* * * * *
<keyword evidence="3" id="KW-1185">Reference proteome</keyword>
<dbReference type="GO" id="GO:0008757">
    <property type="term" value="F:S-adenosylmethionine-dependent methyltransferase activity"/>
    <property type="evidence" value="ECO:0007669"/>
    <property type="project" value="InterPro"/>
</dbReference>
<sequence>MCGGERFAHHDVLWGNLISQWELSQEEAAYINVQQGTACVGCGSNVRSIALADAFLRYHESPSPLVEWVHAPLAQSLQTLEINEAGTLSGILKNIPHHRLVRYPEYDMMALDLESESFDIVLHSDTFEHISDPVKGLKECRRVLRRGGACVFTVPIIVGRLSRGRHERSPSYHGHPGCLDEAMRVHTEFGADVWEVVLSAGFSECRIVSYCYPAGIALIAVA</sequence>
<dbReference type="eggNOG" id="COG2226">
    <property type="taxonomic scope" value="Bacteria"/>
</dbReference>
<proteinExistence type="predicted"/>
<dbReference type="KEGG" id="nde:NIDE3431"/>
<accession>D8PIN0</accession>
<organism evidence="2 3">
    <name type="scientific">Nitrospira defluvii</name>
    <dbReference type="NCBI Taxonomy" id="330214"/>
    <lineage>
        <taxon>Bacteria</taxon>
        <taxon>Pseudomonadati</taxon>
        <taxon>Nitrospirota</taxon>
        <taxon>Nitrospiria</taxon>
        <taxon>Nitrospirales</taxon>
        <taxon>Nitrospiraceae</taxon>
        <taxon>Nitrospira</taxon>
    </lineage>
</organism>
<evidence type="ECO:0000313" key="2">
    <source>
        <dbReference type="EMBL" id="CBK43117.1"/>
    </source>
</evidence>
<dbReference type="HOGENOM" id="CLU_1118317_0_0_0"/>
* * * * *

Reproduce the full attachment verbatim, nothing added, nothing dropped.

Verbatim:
<keyword evidence="3" id="KW-1185">Reference proteome</keyword>
<dbReference type="GO" id="GO:0008757">
    <property type="term" value="F:S-adenosylmethionine-dependent methyltransferase activity"/>
    <property type="evidence" value="ECO:0007669"/>
    <property type="project" value="InterPro"/>
</dbReference>
<sequence>MCGGERFAHHDVLWGNLISQWELSQEEAAYINVQQGTACVGCGSNVRSIALADAFLRYHESPSPLVEWVHAPLAQSLQTLEINEAGTLSGILKNIPHHRLVRYPEYDMMALDLESESFDIVLHSDTFEHISDPVKGLKECRRVLRRGGACVFTVPIIVGRLSRGRHERSPSYHGHPGCLDEAMRVHTEFGADVWEVVLSAGFSECRIVSYCYPAGIALIAVA</sequence>
<dbReference type="eggNOG" id="COG2226">
    <property type="taxonomic scope" value="Bacteria"/>
</dbReference>
<proteinExistence type="predicted"/>
<dbReference type="KEGG" id="nde:NIDE3431"/>
<accession>D8PIN0</accession>
<organism evidence="2 3">
    <name type="scientific">Nitrospira defluvii</name>
    <dbReference type="NCBI Taxonomy" id="330214"/>
    <lineage>
        <taxon>Bacteria</taxon>
        <taxon>Pseudomonadati</taxon>
        <taxon>Nitrospirota</taxon>
        <taxon>Nitrospiria</taxon>
        <taxon>Nitrospirales</taxon>
        <taxon>Nitrospiraceae</taxon>
        <taxon>Nitrospira</taxon>
    </lineage>
</organism>
<evidence type="ECO:0000313" key="2">
    <source>
        <dbReference type="EMBL" id="CBK43117.1"/>
    </source>
</evidence>
<dbReference type="HOGENOM" id="CLU_1118317_0_0_0"/>